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Trent Clark ranked as top trade chip for Milwaukee Brewers

The Brewers have a surplus of outfield depth in the minors.

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San Diego Padres vs Milwaukee Brewers - June 8, 2006 Photo by S. Levin/Getty Images

A 4-2 road trip preceded yesterday’s off day for the Milwaukee Brewers, leaving them at 25-19 heading into their next series at home against the Blue Jays and with a 1.5 game lead in the National League Central. Needless to say it’s been quite a pleasant surprise for our local nine to be playing so well this deep into the season, especially considering how poorly the team has fared in the win column during the last two seasons.

General Manager David Stearns told Adam McCalvy that he “doesn’t see a strong argument that this isn’t sustainable” because there is no individual player that is performing so far above expectations that he is going to start falling off drastically. And though Tom Haudricourt posted this flashy headline yesterday: “Unexpected early success won't tempt Brewers to skip steps in rebuilding process”, the actual quotes from Stearns within the article don’t really say anything new or different than what we’ve already heard. If the team warrants an addition this summer, then the Brewers’ GM will look into one.

“The overall plan here is to win major-league games,” Stearns said. “That’s what we’re trying to do and that’s what we’re building toward.

“The plan is to consistently win major-league games over a period of years. If that process begins a little bit sooner than people expected, that’s great. And we’ll react accordingly. But it doesn’t change our strategy; it doesn’t change our plan.

“Our goal is to create an organization that’s going to compete in this division for a lengthy period of time. If that starts a little bit sooner, that’s great.”

“There’s no skipping steps,” Stearns cautioned. “But that’s true whether it’s 2017 or 2020. We are never going to be an organization that skips steps. We’re always going to have to balance near term and long term.”

Should the Brewers remain in competition for the division and Wild Card when July arrives, Stearns appears open to exploring deals for pieces that would help the team for multiple seasons rather than pursuing a “rental player” that will be a free agent at season’s end. If that does end up being the case, he certainly has a wealth of talent from which to make a deal.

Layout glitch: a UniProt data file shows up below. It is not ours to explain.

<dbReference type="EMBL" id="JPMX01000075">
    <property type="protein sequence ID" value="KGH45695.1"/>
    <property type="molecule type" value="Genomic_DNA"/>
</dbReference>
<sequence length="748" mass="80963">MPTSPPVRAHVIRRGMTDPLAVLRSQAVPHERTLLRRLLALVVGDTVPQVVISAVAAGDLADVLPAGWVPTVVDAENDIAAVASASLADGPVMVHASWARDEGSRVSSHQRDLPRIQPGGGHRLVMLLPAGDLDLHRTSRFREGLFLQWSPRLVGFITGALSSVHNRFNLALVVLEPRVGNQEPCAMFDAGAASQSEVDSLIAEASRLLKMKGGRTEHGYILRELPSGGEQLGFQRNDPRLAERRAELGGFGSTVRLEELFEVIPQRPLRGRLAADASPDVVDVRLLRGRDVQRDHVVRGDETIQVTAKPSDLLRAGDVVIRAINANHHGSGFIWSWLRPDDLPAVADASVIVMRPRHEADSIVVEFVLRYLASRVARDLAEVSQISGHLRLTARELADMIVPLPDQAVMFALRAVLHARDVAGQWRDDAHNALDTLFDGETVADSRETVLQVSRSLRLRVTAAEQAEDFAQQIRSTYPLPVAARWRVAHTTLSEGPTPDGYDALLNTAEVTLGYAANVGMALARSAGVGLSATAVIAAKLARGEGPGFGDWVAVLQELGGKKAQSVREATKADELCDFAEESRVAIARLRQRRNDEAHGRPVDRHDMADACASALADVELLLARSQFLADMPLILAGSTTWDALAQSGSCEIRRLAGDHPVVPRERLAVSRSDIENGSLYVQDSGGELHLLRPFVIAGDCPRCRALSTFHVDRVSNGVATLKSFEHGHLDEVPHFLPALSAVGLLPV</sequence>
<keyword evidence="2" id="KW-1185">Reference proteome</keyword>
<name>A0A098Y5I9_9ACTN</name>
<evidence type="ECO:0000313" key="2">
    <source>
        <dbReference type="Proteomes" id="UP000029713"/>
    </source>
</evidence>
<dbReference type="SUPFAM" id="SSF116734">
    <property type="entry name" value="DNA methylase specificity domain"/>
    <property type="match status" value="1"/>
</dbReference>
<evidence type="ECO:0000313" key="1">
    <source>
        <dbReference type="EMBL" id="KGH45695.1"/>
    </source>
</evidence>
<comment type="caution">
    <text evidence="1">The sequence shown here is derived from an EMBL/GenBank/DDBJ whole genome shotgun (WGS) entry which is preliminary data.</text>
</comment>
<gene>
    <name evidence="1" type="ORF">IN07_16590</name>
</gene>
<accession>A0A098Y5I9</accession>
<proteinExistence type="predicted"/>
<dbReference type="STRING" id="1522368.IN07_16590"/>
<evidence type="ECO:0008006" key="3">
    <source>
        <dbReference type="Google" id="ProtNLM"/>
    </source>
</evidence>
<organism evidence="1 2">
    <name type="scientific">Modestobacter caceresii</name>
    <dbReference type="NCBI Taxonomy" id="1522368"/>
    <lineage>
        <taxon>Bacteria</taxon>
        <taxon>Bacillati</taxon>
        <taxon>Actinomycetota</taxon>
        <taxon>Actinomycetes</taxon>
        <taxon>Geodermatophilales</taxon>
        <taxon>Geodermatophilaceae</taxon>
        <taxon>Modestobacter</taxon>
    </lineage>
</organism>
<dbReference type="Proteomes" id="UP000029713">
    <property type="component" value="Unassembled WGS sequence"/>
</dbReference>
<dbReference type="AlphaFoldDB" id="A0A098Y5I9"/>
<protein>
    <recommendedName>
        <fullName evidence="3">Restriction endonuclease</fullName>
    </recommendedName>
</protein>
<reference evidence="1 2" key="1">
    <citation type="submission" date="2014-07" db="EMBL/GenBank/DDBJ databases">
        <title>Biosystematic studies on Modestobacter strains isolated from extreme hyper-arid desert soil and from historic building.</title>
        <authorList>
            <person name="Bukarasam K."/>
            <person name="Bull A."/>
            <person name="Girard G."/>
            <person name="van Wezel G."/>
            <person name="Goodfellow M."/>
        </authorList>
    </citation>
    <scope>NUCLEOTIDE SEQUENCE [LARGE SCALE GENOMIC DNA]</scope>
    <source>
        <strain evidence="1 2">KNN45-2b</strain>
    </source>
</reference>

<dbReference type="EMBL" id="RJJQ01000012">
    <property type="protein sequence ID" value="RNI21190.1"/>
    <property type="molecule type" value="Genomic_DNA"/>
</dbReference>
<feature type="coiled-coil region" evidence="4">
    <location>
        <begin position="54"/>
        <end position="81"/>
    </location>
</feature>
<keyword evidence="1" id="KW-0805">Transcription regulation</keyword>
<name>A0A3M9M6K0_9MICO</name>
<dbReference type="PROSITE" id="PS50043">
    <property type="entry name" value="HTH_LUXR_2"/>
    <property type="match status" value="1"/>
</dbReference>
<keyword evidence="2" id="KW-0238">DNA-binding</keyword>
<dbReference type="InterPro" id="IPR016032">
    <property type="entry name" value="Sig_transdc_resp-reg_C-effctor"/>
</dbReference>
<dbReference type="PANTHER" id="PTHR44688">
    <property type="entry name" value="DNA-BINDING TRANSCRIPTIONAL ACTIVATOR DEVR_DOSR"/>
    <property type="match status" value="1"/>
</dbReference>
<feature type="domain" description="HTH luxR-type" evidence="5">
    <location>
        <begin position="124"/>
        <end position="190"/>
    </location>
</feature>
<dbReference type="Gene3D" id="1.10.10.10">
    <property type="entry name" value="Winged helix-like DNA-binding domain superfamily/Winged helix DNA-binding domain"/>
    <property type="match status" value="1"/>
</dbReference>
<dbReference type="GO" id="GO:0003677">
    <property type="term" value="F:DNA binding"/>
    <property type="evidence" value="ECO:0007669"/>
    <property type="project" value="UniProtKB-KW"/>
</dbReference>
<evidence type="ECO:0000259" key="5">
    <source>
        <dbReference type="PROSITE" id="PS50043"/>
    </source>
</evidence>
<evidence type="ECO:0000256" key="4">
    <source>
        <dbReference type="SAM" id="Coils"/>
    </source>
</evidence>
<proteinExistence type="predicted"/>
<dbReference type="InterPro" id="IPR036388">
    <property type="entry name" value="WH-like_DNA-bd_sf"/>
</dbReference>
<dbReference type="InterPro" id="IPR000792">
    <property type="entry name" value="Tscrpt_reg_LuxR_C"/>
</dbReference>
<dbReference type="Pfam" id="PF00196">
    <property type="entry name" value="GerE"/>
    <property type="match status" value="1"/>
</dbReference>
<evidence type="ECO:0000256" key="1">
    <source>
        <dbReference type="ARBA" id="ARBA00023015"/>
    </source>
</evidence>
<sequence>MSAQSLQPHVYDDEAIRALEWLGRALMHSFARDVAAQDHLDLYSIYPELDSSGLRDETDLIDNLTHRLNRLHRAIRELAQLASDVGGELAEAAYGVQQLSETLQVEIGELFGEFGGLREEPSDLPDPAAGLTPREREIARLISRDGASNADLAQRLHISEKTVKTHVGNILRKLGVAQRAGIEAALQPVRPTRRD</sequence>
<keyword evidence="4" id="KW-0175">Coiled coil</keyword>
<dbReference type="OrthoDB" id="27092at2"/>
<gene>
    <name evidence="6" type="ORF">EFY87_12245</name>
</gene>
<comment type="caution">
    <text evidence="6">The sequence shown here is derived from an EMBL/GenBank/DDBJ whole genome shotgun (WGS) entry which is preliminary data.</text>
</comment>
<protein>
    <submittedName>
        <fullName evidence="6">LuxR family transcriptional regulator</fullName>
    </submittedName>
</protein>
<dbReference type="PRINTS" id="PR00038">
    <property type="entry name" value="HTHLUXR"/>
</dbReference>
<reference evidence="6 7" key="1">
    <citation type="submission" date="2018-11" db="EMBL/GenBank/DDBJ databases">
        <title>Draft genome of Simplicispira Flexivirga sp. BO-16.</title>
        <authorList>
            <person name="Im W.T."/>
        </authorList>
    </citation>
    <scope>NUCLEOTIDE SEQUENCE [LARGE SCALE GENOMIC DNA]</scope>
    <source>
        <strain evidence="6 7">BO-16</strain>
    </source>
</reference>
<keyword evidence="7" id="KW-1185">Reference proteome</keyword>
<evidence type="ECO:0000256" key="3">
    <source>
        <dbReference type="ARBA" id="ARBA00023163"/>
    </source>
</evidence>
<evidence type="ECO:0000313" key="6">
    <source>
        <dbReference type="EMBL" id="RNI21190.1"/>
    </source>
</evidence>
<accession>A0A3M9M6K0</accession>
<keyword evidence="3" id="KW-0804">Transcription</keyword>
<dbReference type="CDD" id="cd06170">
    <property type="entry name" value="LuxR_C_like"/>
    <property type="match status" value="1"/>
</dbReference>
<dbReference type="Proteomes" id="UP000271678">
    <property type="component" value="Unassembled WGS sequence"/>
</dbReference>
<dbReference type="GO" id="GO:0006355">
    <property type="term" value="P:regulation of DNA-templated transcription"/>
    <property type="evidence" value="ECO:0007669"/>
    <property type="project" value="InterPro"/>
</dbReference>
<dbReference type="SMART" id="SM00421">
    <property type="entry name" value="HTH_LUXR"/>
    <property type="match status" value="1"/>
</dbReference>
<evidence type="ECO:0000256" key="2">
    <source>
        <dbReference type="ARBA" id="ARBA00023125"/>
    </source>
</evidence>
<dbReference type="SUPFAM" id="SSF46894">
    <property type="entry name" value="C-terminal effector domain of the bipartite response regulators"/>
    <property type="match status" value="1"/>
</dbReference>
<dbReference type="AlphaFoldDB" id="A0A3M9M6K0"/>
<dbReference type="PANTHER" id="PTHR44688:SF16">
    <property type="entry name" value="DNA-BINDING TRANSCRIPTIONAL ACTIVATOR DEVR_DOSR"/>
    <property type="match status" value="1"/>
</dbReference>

Milwaukee has a consensus top-5 farm system, with 7 players ranked in the top-100 by Baseball Prospectus and 5 by MLB Pipeline. In reality, especially when considering that the Brewers will have picks #9 and #34 in next month’s MLB draft, the organization could deal two of those top-100 prospects and the leftovers would still constitute a top-10 minor league system. That’s how deep and talented Milwaukee’s collection of prospects is.

One player who has begun to garner attention as a potential trade piece for the Stearns and company is outfielder Trent Clark, who was Milwaukee’s 1st-round pick back in 2015. The 20 year old left-handed hitter is currently playing for high-A Carolina, where he owns a .245/.368/.374 slash with 4 home runs and 10 steals through 41 games. Clark is ranked as the Brewers’ #6 prospect by MLB Pipeline and Baseball America, while he’s ranked as #7 in the system by Baseball Prospectus and #99 overall in the league by their evaluators.

According to Chris Crawford, formerly of Baseball Prospectus and now writing for Hero Sports, Clark is Milwaukee’s top trade chip:

The fact that Milwaukee is not only in contention, but in first place in the NL Central, is amazing. Why not keep the party going and move a prospect like Clark for something to win now/later?

Clark was the Brewers first-round selection in 2015, and for the most part, he's looked the part. The swing is a bit unorthodox with an odd hand set-up, but he makes plenty of hard contact to both the pull-side and opposite field. He'll need to add more loft to tap into it, but he also shows some raw power, enough to justify playing in a corner outfield position.

Fortunately for Clark, there probably won't need to be justification, because he's a very good defensive center fielder. He'd be a tough loss for the Brewers, but because of their outfield depth, he's a bit more expendable than you might anticipate.

Outfield is easily the position of largest surplus in Milwaukee’s system, and Clark is a nice player that could certainly bring back something useful at the trade deadline if that’s the way the org decides to go. Milwaukee’s biggest area of need is with their pitching staff, and if the team goes out shopping for some relief help and offers Clark as bait there ought to be some interest. I don’t believe, however, that a package headlined by Clark would be enough to bring back a true “impact” addition. Starting pitching is a much bigger issue than the relief corps for this team and there may very well be multiple “controllable aces” that wind up hitting the trade market this summer. If the Brewers decide to pursue an arm like Gerrit Cole, Chris Archer, or Jose Quintana, building a package around Josh Hader and Corey Ray would probably be a more realistic place to start.

Statistics courtesy of Baseball-Reference